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Health News Results - 275

18 Jun
Sickle Cell Plagues Many Black Americans, But There's Hope for Better Treatments

Sickle Cell Plagues Many Black Americans, But There's Hope for Better Treatments

It's been more than six months since Brandy Compton last landed in a hospital emergency room.

That's an amazing medical achievement, brought about by scientific breakthroughs that have been unfortunately overshadowed by the coronavirus pandemic, experts say.

Compt...

17 Jun
Animal Study Offers Hope for a Better Herpes Treatment

Animal Study Offers Hope for a Better Herpes Treatment

Aiming to deliver a one-two punch to the herpes virus, animal research on an experimental drug found it tackled active infections and reduced or eliminated the risk of future outbreaks.

Existing treatments, such as Zovirax, Valtrex or Famvir, are o...

14 Jun
Most Editors at Leading Medical Journals Are White, Study Finds

Most Editors at Leading Medical Journals Are White, Study Finds

The vast majority of editors at leading medical journals are white - with few of those influential spots going to Black or Hispanic professionals, a new study finds.

The study comes on the heels of a controversy that prompted the resignation of the editor-in-chief of the...

10 Jun
Gene Editing Technique Corrects Sickle Cell Disease in Mice

Gene Editing Technique Corrects Sickle Cell Disease in Mice

Researchers are using mice to study a potential new treatment that could help patients who have sickle cell disease, without some of the risks and side effects of existing therapies.

The investigators reported using genetic-based editing on mice to convert a disease-cau...

07 Jun
'Historic' Decision Expected on U.S. Approval of Alzheimer's Drug

'Historic' Decision Expected on U.S. Approval of Alzheimer's Drug

The first drug ever shown to slow the progression of Alzheimer's disease could be approved by the U.S. Food and Drug Administration on Monday, but experts say that approval will be surrounded by controversy.

In clinical trials, aducanumab showed a 22% reduction in the de...

03 Jun
After Editor-in-Chief's Resignation, JAMA Journals Outline Steps to Address Racism

After Editor-in-Chief's Resignation, JAMA Journals Outline Steps to Address Racism

Reacting to recent controversy, the American Medical Association (AMA) announced Thursday a series of steps it will take to promote diversity, equity and inclusion within the medical society and its network of 12 influential journals.

Dr. Howard Bauchner, editor-in-chie...

27 May
There's Been a Shift in Who's Funding Alzheimer's Research

There's Been a Shift in Who's Funding Alzheimer's Research

The U.S. government and nonprofits are replacing drug companies as the main drivers of Alzheimer's disease research, two new studies show.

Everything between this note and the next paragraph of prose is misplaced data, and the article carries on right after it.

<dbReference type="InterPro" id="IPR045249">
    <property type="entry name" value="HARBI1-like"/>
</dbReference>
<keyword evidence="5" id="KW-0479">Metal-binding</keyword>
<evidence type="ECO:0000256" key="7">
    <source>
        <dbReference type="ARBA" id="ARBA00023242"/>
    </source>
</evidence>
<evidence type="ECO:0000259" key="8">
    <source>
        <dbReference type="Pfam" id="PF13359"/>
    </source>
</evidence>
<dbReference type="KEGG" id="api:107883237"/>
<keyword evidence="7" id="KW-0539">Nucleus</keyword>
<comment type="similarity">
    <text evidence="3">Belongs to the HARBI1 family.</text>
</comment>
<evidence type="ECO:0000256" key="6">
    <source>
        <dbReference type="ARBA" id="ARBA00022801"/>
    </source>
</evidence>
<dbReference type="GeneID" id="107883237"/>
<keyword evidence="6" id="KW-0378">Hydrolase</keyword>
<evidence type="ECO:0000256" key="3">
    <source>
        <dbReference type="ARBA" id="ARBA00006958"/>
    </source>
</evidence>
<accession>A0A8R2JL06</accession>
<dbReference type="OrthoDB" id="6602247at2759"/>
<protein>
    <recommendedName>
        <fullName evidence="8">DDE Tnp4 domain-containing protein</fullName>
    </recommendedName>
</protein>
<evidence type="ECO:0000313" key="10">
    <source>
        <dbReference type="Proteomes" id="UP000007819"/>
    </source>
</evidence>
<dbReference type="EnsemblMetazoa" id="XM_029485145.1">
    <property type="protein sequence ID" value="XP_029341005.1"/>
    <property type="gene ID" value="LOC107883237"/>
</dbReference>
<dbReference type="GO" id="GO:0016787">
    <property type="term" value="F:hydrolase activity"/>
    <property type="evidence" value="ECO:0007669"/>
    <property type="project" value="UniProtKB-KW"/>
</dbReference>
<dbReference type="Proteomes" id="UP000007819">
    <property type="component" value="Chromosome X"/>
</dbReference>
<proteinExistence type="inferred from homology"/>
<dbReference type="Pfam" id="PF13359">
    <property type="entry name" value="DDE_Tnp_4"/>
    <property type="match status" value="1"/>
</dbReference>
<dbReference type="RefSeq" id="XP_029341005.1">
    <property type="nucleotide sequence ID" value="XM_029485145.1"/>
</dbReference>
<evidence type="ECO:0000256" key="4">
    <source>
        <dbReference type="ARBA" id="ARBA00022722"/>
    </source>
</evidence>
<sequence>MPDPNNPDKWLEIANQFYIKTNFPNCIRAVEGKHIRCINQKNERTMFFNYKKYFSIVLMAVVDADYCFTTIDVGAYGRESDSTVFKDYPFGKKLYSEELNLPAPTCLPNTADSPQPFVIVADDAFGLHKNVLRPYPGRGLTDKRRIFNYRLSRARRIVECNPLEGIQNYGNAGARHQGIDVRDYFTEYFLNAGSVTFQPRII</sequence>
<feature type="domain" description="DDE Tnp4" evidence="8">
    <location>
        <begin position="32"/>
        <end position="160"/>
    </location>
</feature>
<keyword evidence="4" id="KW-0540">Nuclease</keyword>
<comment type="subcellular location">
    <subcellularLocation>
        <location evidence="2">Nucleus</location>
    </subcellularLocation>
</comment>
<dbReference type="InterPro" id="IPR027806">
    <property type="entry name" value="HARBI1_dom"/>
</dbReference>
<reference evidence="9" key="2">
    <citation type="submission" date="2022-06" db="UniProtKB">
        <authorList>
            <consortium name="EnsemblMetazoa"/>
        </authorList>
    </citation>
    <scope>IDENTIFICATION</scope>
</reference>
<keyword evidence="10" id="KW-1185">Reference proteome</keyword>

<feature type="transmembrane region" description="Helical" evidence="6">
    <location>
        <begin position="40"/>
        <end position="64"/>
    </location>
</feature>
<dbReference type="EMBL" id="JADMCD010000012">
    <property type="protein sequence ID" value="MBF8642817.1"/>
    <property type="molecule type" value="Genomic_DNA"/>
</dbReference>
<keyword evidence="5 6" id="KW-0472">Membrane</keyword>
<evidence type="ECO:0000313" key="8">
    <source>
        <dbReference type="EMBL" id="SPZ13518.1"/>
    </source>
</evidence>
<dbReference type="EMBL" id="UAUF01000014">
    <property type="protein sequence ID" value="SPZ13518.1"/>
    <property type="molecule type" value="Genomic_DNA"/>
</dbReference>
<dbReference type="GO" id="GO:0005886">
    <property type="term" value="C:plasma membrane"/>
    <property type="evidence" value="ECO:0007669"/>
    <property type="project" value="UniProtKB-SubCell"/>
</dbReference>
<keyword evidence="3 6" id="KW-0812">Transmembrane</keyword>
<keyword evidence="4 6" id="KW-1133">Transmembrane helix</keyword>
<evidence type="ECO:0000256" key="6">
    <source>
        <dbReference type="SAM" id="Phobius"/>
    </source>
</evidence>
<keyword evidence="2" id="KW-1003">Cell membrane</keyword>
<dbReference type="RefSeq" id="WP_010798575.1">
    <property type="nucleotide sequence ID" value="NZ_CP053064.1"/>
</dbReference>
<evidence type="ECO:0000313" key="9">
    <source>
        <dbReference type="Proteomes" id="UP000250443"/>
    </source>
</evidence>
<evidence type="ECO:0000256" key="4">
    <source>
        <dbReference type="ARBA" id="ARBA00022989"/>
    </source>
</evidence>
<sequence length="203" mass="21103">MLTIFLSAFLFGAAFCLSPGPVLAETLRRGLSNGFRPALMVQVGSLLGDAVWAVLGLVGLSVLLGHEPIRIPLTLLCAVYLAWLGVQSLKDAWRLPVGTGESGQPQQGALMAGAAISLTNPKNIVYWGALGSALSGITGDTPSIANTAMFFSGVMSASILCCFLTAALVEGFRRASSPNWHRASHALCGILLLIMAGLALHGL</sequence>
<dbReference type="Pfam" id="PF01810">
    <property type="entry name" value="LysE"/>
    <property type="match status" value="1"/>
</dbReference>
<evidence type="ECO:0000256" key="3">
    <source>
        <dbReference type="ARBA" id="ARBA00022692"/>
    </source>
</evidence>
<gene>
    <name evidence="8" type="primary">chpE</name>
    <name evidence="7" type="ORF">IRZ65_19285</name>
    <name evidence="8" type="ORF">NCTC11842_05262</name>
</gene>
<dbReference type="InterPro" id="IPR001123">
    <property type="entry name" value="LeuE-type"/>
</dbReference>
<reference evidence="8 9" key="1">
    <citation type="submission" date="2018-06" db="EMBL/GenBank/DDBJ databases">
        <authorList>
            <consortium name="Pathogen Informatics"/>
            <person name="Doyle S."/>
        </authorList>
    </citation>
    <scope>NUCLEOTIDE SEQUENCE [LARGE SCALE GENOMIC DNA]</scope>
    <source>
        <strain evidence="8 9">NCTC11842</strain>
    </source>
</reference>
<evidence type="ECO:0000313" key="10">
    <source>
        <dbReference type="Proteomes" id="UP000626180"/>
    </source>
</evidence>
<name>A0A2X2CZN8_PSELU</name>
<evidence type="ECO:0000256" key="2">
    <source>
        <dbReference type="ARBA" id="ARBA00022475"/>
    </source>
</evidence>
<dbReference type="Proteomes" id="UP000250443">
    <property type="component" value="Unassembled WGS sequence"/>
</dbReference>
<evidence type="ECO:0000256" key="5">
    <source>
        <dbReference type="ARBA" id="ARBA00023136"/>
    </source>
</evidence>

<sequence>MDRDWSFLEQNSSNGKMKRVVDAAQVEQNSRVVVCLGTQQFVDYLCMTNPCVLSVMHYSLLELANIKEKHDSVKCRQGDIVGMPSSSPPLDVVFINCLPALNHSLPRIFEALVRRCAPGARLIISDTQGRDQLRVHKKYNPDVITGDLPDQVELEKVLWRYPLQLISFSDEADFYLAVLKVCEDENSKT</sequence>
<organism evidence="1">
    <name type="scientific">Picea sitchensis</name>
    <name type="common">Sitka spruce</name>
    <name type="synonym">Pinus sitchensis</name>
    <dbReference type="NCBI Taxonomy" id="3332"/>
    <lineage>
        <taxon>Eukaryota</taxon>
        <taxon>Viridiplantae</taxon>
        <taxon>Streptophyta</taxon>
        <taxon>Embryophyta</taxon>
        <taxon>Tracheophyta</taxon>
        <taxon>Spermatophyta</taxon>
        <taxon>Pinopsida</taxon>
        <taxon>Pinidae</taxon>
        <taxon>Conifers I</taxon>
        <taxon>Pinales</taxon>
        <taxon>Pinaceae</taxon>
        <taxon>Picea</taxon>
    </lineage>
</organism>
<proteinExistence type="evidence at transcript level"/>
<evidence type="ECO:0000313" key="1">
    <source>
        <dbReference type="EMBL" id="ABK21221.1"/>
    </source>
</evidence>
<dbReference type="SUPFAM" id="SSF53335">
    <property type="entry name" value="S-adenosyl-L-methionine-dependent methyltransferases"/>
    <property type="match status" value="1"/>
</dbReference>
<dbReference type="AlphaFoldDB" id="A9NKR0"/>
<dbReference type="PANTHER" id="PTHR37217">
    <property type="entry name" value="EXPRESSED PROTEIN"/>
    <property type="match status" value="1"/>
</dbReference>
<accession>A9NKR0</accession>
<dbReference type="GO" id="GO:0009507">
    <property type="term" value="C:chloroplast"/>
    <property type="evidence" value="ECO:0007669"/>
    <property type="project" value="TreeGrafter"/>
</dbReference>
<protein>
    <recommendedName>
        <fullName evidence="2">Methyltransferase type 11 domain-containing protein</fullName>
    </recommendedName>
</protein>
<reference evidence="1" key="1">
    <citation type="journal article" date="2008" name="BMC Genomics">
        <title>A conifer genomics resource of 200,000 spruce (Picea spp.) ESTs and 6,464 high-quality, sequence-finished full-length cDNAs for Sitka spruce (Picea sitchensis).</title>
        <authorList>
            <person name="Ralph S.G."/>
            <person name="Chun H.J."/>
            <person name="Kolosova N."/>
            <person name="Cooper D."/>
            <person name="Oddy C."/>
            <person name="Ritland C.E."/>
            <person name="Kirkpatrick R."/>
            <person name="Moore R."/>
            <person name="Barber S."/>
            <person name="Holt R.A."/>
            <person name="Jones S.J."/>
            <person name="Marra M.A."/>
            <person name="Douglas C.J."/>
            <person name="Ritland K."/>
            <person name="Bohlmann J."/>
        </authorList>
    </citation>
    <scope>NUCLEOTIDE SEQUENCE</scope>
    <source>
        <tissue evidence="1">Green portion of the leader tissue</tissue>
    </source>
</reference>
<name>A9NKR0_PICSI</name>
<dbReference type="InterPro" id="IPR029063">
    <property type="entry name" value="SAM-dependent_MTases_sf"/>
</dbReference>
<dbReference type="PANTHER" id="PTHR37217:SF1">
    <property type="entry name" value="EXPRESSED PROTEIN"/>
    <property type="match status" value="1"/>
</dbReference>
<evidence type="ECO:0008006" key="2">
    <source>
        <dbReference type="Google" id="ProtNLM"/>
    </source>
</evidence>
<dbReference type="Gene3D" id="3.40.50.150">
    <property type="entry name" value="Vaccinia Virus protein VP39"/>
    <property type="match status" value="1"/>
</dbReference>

The findings are from an analysis of national data by Jeffrey Cummings, a research professor at the University of Nevada, Las Vegas ...

26 May
Shoulder Pain Can Plague Wheelchair Users, But Their Own Fat Cells Could Be Cure

Shoulder Pain Can Plague Wheelchair Users, But Their Own Fat Cells Could Be Cure

People with spinal cord injuries can overwork their shoulders as they move about in a wheelchair, and that often leads to chronic shoulder pain.

However, a small study suggests that an injection of the patient's own fat cells can help ease the pain.

The injected ce...

25 May
Moderna COVID-19 Vaccine Highly Effective in Kids 12 and Older

Moderna COVID-19 Vaccine Highly Effective in Kids 12 and Older

Moderna's coronavirus vaccine fully protects children aged 12 to 17, the company announced Tuesday.

In a clinical trial that included more than 3,700 young volunteers, there were no cases of symptomatic COVID-19 infection in the two-thirds of participants who received bo...

24 May
Man Blind for 40 Years Regains Some Sight Through Gene Therapy

Man Blind for 40 Years Regains Some Sight Through Gene Therapy

Doctors for the first time have used a form of gene therapy to restore partial vision in a blind person, according to findings announced Monday.

The research team genetically altered retinal ganglion cells to become light-sensitive in a man whose vision was destroyed by ...

24 May
Science Studies Most Likely to Be Wrong Are the Most Widely Read

Science Studies Most Likely to Be Wrong Are the Most Widely Read

Studies that can't be verified and may be untrue are much more likely to be cited in the media because they tend to be more interesting, researchers report.

They looked at studies in top psychology, economic and nature/science journals and found that only 39% of...

20 May
Robotics Can Give People 3rd Thumb, But How Will Brain React?

Robotics Can Give People 3rd Thumb, But How Will Brain React?

If you've ever wished you had an extra hand to accomplish a task, never fear, scientists are working on that. But a new study raises questions about how such technology could affect your brain.

The findings come from ongoing research into a 3D-printed robotic thumb known...

13 May